Nosferatu (aka: Nosferatu, eine Symphonie des Grauens) (1922) Directed by: F.W. Murnau; Written by Henrik Galeen; Based on the novel Dracula, by Bram Stoker; Starring: Max Schreck, Gustav v. Wangenheim, Greta Schröder, Alexander Granach and John Gottowt
Available on Blu-ray and DVD
“Can we not stay together a little while longer, my lovely man? It’s still quite a long time until sunrise and I sleep by day, dear fellow… completely dead to the world…” – Count Orlock (Max Schreck)
You’re probably thinking, “Oh no, not another Nosferatu review,” and rightfully so… Wait! Don’t go yet. I was just getting to the point. The film is so ubiquitous I had nearly convinced myself I’d reviewed it before, when in reality I took a look at Werner Herzog’s 1979 remake a few years back. While Herzog’s version was a respectable film in its own right, it wasn’t the original. With this in mind, I decided it was time to go back to the source of inspiration, and explore why it’s regarded as such a venerable classic. The central character is instantly recognizable to film fans everywhere, even those who never saw the silent original (And if you haven’t seen it by now, what’s wrong with you?)
When’s a Dracula movie not a Dracula movie? When it’s a thinly veiled adaptation of Bram Stoker’s novel, with a few judicious nips and tucks. In an effort not to get sued by Stoker’s estate, Nosferatu scribe Henrik Galeen changed the character names and locations described in the source material. The ruse didn’t work, however, and Stoker’s widow sued in German court and subsequently won. Pursuant to the ruling, all extant copies were ordered destroyed. Fortunately for us, and film history, prints outside of Germany survived. The movie remains a fascinating and vital contribution to the vampire mythos.
Prior to working in cinema, F.W. Murnau cut his teeth as a stage actor. He eventually graduated to directing feature films. Sadly, seven of his early titles, including an unauthorized adaptation of The Strange Case of Dr. Jeykll and Mr. Hyde,* are presumed lost. This film, with its supernatural themes, helped set the stage for his groundbreaking vampire flick.
* Fun fact: 1920’s Der Januskopf (The Janus Head) featured a young Bela Lugosi, years before his starring turn as a certain vampire count.
Nosferatu’s interiors were shot in a Berlin studio, while the real-life towns of Lübeck and Wismar stood in for the fictitious German town of Wisborg. The film’s art director Albin Grau embodied the principles of Theosophy and its occult doctrines, endowing it with an ominous, otherworldly look. Nosferatu’s link to occult themes is further reflected in the production company’s name, Prana, meaning “the force of life.” Murnau and his crew used many tricks of the trade to create the film’s dreamlike imagery. Although many silent films employed tinting, few did it with such élan. Each color helps further the story, setting and mood, as the scenes transition from golden hues, to pink, to a spectral greenish-blue. Through editing magic, the title creature appears as something that exists on a different plane of existence, not quite corporeal or ghost, fading in and out of the frame, and moving through solid objects. Through time lapse photography a horse-drawn coach (which sometimes appears as a negative image) seems to glide over a road, or a pile of caskets stack up on their own, with no earthly assistance.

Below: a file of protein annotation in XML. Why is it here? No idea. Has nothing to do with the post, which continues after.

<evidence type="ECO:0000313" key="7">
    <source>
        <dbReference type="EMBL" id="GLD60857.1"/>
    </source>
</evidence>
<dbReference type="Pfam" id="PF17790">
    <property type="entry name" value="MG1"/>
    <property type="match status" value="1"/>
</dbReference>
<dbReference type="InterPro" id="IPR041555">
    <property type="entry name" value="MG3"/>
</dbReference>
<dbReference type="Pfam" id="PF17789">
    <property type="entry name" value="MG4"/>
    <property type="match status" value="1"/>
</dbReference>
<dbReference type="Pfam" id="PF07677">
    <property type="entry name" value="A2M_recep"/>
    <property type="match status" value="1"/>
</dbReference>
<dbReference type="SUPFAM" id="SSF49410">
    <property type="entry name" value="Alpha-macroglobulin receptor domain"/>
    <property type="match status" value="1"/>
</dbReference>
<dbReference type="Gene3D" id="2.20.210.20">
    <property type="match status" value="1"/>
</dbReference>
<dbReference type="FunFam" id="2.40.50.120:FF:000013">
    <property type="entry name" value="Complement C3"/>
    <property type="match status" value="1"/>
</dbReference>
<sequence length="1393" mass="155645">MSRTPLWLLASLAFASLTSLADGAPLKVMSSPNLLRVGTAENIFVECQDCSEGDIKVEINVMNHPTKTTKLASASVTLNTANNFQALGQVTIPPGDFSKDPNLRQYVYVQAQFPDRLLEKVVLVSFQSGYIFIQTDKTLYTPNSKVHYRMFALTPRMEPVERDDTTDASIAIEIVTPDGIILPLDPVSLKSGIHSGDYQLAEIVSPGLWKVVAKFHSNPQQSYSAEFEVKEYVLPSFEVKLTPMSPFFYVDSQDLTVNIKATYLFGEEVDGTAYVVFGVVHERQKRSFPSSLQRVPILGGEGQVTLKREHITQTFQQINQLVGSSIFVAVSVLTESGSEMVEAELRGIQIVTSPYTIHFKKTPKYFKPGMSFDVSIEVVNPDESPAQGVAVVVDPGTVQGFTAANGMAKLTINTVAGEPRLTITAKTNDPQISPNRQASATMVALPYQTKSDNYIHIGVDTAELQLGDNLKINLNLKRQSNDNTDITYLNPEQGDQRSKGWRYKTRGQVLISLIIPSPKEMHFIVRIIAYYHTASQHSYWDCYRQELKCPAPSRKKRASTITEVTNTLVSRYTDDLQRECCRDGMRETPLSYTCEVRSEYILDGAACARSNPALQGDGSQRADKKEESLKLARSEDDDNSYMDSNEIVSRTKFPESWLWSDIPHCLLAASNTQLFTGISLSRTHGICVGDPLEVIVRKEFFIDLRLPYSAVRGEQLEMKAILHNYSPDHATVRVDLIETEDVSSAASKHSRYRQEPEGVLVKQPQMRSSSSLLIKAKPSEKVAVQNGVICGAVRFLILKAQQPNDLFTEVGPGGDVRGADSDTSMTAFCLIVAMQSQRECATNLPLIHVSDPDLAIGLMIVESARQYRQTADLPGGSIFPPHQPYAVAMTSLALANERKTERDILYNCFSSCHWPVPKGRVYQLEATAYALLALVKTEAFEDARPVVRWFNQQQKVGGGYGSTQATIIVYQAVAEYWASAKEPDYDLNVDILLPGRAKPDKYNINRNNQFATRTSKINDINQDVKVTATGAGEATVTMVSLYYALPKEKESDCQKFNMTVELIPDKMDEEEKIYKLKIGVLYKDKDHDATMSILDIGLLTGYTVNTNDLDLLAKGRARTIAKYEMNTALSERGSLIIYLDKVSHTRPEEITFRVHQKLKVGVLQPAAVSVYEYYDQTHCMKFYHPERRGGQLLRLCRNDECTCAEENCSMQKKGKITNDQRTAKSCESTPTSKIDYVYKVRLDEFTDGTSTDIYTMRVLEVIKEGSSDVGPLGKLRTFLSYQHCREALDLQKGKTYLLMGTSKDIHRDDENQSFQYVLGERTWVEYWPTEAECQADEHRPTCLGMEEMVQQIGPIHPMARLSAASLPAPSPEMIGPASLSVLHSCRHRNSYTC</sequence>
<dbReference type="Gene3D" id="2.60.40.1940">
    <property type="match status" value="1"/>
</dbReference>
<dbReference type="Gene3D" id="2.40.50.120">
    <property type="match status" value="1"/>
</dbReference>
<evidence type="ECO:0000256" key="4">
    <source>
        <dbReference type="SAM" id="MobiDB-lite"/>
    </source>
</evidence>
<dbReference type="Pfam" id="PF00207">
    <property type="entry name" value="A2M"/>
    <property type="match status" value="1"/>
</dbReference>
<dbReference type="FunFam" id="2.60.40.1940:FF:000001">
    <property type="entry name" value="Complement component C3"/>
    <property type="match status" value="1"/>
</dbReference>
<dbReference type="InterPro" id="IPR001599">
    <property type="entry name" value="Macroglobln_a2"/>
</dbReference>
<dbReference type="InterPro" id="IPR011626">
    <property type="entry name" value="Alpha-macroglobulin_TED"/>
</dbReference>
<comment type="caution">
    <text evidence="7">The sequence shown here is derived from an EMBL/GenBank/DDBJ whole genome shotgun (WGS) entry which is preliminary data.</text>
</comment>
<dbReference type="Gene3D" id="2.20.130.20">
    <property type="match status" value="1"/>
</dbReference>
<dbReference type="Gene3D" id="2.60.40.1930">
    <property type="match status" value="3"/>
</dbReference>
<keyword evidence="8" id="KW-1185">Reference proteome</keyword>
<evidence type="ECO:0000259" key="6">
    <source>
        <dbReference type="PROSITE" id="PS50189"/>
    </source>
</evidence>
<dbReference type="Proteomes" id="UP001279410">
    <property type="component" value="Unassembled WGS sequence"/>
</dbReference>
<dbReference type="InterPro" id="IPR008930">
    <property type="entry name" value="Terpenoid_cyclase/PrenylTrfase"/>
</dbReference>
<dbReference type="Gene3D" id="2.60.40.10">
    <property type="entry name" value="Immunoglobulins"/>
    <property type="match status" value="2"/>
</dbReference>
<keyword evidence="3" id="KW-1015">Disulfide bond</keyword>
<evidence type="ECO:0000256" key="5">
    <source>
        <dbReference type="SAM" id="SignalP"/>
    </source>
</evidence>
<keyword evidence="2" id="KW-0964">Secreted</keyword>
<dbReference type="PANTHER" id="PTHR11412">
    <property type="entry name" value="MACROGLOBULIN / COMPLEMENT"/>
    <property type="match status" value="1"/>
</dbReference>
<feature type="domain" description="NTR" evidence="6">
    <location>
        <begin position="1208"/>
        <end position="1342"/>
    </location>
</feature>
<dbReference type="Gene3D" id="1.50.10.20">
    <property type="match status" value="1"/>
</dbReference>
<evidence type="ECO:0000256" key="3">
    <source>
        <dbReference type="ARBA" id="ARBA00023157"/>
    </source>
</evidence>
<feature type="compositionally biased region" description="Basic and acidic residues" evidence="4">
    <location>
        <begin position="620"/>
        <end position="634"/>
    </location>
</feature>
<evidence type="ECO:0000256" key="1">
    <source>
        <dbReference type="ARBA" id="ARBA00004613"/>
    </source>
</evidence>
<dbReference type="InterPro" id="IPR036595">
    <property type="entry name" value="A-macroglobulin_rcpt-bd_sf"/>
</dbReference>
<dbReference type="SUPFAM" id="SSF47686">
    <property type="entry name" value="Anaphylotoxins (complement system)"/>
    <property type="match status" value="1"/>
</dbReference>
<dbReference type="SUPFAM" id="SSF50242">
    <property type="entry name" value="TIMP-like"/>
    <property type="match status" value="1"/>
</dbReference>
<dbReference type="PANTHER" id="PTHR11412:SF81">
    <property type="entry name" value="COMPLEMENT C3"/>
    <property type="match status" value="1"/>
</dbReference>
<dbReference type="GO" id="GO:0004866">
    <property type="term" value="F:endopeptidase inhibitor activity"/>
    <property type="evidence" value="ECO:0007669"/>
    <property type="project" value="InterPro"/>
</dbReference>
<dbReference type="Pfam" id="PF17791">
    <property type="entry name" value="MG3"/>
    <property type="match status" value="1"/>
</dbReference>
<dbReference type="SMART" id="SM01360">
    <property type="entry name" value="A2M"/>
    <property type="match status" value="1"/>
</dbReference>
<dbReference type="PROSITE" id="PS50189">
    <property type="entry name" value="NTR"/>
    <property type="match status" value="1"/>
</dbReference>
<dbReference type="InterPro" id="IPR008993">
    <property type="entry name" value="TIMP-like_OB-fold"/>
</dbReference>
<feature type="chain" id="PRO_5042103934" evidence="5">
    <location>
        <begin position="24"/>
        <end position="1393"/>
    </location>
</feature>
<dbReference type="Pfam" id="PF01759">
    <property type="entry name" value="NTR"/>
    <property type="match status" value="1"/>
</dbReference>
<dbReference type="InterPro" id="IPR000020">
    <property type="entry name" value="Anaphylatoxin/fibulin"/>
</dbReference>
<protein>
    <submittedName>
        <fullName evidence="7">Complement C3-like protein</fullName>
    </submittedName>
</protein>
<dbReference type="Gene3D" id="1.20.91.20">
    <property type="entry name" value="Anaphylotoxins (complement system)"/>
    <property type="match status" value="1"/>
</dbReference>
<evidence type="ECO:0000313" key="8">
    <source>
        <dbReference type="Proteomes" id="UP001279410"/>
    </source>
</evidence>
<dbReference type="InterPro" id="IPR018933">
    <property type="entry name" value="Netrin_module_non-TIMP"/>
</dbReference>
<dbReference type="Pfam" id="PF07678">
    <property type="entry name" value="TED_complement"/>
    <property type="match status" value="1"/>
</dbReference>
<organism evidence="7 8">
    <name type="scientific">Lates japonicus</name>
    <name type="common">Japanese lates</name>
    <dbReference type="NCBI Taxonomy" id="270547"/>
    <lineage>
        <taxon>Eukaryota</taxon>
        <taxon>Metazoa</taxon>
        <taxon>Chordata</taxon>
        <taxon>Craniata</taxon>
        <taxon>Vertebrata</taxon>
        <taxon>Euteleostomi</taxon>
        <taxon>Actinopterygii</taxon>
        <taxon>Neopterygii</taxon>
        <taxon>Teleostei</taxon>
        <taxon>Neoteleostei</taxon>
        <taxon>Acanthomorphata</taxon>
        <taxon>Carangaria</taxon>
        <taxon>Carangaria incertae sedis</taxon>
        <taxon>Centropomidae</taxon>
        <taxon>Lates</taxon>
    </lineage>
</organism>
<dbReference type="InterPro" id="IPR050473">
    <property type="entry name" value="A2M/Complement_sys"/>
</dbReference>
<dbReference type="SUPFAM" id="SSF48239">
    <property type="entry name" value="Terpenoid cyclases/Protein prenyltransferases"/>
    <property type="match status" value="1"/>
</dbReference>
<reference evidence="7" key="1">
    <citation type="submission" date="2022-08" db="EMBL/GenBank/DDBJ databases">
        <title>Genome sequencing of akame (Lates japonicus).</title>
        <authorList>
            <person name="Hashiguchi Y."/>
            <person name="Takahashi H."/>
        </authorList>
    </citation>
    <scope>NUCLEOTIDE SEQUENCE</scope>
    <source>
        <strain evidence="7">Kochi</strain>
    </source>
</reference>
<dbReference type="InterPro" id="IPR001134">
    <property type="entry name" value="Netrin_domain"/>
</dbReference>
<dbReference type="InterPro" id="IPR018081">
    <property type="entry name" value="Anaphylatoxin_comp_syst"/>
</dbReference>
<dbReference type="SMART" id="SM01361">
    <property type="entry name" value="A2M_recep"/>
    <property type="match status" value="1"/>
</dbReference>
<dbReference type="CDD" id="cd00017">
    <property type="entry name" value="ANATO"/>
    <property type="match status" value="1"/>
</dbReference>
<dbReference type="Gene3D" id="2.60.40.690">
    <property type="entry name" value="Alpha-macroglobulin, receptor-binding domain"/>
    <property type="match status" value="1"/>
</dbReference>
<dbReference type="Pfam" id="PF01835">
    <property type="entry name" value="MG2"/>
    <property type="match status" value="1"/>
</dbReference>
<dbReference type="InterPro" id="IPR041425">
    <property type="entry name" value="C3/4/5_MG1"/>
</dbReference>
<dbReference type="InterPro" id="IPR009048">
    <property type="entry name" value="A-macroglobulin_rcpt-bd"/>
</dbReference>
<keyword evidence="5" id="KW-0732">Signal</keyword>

Few cinematic monsters are as immediately recognizable or enduring as Max Schreck’s creepy portrayal of Count Orlock. With his enlarged head, pointed ears and long, spidery fingers, Orlock is a thing that inhabits our nightmares suddenly made real, as our subconscious fears emerge into the conscious world. Unlike more modern interpretations of the vampire count, he is a predator through and through, an unapologetic creature that lives only to drain human bodies of their precious blood. Kinski’s re-interpretation of the count in Herzog’s 1979 version captures the look of the original, but presents a more pitiable creature, who laments the curse of eternal life, and the loss of his humanity. Schreck’s take is more instinctual and elemental, a thing that evokes only fear and scorn. Compared to later film iterations of vampires, there’s nothing remotely sexy or endearing about Schreck’s Count Orlock. As good as they are, the Universal and Hammer versions strayed from this paradigm, with Lugosi’s suave performance, or Lee’s sexually charged presence. Many years later, Gary Oldman’s compassionate take as the count in Coppola’s over the top Bram Stoker’s Dracula, further subverted the vampire’s image.
Why has Nosferatu remained relevant? It tells us something about ourselves, and our need for stories that makes us shiver at things that go bump in the night. Vampire films and stories are a product of the era in which they were produced, a projection of our deepest fears and anxieties. In Stoker’s time, and likely when this film was released, the vampire legend was a distillation of myths passed down through the ages, based in xenophobia (Count Orlock, the outsider from the old world, arrives in the western world, bringing a new type of plague). Some things never change, as this irrational fear of immigrants never seems to have gone out of style. Aside from these darker societal implications, many recent incarnations of vampires have taken a more sympathetic route. The recent trend (I’m looking at you, Twilight and True Blood) has depicted vampires as somehow glamorous, as if their respective afflictions were less of a curse and more like a minor disability, something to be desired and celebrated. The vampire tropes have been co-opted, but without any bite (pardon the pun), until the end result could hardly be referred to as horror. I suggest it’s time for the pendulum to shift back, so vampires can take their rightful place as unapologetic villains. Nosferatu reminds us, nearly a century later, there’s still plenty of room for scary vampires.